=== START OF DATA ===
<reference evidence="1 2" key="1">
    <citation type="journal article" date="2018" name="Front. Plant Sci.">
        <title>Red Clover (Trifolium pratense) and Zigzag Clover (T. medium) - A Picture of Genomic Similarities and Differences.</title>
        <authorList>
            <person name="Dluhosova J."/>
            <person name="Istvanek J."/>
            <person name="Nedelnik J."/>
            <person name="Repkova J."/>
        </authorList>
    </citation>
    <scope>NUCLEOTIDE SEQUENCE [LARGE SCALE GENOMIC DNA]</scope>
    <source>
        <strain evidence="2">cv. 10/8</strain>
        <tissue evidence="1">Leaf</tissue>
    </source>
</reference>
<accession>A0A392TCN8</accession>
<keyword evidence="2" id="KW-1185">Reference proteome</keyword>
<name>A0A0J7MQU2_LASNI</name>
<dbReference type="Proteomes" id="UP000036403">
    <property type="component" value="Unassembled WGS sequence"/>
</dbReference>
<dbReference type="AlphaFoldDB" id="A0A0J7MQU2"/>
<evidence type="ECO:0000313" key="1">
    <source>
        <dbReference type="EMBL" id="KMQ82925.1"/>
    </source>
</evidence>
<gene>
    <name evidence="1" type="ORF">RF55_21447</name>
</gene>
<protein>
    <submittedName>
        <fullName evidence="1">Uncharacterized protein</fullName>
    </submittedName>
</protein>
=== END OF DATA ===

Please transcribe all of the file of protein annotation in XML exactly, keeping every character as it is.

<reference evidence="1 2" key="1">
    <citation type="journal article" date="2018" name="Front. Plant Sci.">
        <title>Red Clover (Trifolium pratense) and Zigzag Clover (T. medium) - A Picture of Genomic Similarities and Differences.</title>
        <authorList>
            <person name="Dluhosova J."/>
            <person name="Istvanek J."/>
            <person name="Nedelnik J."/>
            <person name="Repkova J."/>
        </authorList>
    </citation>
    <scope>NUCLEOTIDE SEQUENCE [LARGE SCALE GENOMIC DNA]</scope>
    <source>
        <strain evidence="2">cv. 10/8</strain>
        <tissue evidence="1">Leaf</tissue>
    </source>
</reference>
<accession>A0A392TCN8</accession>
<keyword evidence="2" id="KW-1185">Reference proteome</keyword>
<name>A0A0J7MQU2_LASNI</name>
<dbReference type="Proteomes" id="UP000036403">
    <property type="component" value="Unassembled WGS sequence"/>
</dbReference>
<dbReference type="AlphaFoldDB" id="A0A0J7MQU2"/>
<evidence type="ECO:0000313" key="1">
    <source>
        <dbReference type="EMBL" id="KMQ82925.1"/>
    </source>
</evidence>
<gene>
    <name evidence="1" type="ORF">RF55_21447</name>
</gene>
<protein>
    <submittedName>
        <fullName evidence="1">Uncharacterized protein</fullName>
    </submittedName>
</protein>